Falkirk Council: Plea to safeguard Avonbridge community hall from closure

Volunteers are pleading with Falkirk Council to find a way to keep a small village’s only community space open.
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Avonbridge Community Hall – which will be 100 years old next year – is facing closure as part of Falkirk Council’s strategic property review which will see more than 100 buildings either close or transfer out of council ownership.

The council’s aim is to make massive savings in property cost and carbon footprint, and it is promoting Community Asset Transfers (CAT) to make the community responsible for their buildings and all of the costs.

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But Avonbridge Community Association (ACA), which manages the hall, says it is unrealistic for the small village to take ownership of the building where the energy costs alone would be £12,000 and expensive repairs are badly needed.

Councillor Claire Mackie Brown and Avonbridge Community Association chair Judith Fisher. Picture: Contributed.Councillor Claire Mackie Brown and Avonbridge Community Association chair Judith Fisher. Picture: Contributed.
Councillor Claire Mackie Brown and Avonbridge Community Association chair Judith Fisher. Picture: Contributed.

The hall – built as a Miners’ Welfare – on Blackford Road, serves as a polling station and emergency shelter for the area – most recently it took in the elderly residents of Blackfaulds House, when fire broke out in the care home in 2019.

But it is also at the heart of a community that has issues common to many post-industrial villages; working poverty, social isolation, digital exclusion and poor public transport among them.

The hall is currently run by seven local volunteers as an affordable venue that offers private lets and activities including a weekly Kids Club, Braes Wee Choir and a dance group.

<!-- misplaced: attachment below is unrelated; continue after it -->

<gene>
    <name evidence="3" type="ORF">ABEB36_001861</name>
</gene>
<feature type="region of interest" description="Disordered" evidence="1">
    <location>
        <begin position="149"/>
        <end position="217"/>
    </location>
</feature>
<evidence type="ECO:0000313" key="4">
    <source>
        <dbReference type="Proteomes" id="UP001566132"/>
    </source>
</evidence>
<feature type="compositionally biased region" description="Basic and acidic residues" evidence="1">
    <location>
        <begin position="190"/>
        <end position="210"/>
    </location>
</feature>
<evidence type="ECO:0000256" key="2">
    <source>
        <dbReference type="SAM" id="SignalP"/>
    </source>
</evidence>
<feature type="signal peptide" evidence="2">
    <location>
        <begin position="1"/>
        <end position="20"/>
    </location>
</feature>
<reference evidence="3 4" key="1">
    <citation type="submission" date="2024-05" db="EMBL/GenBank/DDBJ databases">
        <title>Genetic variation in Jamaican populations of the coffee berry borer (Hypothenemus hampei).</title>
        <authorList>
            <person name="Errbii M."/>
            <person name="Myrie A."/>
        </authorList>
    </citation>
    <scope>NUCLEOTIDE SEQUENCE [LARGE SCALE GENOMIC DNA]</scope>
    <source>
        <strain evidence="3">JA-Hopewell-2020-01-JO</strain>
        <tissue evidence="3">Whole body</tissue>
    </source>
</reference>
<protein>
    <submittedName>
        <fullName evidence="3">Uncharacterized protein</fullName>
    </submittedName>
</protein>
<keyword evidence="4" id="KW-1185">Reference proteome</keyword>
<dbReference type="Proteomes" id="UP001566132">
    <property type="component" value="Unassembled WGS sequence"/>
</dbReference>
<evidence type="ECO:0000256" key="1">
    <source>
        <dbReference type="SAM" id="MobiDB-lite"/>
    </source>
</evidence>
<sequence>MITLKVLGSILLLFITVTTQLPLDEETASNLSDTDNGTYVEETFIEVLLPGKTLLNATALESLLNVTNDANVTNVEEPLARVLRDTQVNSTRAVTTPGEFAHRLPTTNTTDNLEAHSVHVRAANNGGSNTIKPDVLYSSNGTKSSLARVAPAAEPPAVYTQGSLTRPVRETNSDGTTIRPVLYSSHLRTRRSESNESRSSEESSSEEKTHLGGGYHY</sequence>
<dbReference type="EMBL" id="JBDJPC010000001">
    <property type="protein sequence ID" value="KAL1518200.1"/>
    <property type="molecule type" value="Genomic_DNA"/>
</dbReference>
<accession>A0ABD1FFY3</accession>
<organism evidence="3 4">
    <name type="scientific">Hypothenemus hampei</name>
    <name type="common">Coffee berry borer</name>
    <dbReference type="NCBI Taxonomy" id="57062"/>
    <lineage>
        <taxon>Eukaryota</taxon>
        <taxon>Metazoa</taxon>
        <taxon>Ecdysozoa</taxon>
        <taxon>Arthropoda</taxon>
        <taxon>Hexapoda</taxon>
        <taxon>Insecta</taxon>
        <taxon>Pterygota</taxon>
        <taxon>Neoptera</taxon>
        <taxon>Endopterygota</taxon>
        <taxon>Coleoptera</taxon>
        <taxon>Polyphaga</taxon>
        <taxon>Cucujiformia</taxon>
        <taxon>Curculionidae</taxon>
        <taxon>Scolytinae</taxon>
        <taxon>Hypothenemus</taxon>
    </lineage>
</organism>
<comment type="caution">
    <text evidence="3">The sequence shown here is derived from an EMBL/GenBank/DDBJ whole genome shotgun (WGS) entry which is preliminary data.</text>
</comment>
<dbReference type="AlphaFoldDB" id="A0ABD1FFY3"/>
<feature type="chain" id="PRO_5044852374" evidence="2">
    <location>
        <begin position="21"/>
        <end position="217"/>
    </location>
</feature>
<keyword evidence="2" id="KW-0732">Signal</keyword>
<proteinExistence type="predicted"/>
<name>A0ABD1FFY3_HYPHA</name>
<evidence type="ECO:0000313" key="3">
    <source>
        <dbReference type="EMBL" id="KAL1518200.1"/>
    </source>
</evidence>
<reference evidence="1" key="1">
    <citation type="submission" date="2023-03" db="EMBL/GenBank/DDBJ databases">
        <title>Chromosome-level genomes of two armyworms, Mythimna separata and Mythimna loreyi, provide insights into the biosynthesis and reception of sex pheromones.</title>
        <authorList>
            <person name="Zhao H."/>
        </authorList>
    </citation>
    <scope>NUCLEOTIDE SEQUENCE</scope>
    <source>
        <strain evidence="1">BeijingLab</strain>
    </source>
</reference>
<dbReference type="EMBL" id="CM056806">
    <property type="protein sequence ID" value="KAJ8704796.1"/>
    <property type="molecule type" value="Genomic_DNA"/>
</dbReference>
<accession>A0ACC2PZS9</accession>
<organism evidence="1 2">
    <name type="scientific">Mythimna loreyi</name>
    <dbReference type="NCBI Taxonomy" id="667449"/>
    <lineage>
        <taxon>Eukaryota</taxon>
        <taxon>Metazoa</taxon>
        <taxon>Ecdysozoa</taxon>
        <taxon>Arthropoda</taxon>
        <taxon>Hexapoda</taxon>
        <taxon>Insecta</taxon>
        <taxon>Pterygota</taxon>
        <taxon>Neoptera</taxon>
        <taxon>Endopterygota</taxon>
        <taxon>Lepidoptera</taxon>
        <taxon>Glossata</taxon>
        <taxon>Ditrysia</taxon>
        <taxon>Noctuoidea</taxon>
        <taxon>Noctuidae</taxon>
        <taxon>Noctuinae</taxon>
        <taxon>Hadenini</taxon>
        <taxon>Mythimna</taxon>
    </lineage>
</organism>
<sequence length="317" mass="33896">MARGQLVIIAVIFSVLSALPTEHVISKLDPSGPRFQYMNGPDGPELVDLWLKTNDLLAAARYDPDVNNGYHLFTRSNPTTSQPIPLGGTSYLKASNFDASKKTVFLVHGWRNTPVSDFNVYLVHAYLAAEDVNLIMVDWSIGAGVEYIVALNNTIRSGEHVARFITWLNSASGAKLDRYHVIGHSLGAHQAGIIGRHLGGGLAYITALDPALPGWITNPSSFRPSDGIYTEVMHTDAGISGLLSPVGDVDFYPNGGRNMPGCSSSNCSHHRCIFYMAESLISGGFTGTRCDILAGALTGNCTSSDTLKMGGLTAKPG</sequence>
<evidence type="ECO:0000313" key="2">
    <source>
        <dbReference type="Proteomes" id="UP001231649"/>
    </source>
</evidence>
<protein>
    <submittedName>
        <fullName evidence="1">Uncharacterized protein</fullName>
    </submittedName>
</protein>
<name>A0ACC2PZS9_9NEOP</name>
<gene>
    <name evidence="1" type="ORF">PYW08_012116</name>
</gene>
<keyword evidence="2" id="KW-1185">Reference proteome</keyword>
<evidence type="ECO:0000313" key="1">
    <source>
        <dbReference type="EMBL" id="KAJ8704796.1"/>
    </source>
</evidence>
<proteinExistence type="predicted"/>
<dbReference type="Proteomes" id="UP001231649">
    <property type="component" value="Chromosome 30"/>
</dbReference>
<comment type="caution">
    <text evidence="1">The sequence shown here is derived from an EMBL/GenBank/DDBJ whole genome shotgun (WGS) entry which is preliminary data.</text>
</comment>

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There’s also a weekly ‘Munch and Brunch’ – funded by the National Lottery – which gives mainly elderly people a chance to get together and have a chat, something to eat and plenty of tea.

Bookbug is held at Avonbridge Community Hall. Picture: Contributed.Bookbug is held at Avonbridge Community Hall. Picture: Contributed.
Bookbug is held at Avonbridge Community Hall. Picture: Contributed.

There are other community celebrations year-round, plus projects such as gardening and litter picks, digital inclusion and reading schemes.

During school holidays, the hall also hosts cafes for kids and teenagers, offering free food, family veg bags and activities, thanks to funding from Fairer Falkirk.

All of that is now under threat as the committee says it simply can’t take on the responsibility for the building and all of the costs.

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ACA treasurer Dave Cameron said: “Perhaps larger towns and villages can find enough people and capacity to take on a building, but I’m sorry, I’ve tried all ways and just can’t make a business plan that will stack up.

Munch Brunch at Avonbridge Community Hall. Picture: Contributed.Munch Brunch at Avonbridge Community Hall. Picture: Contributed.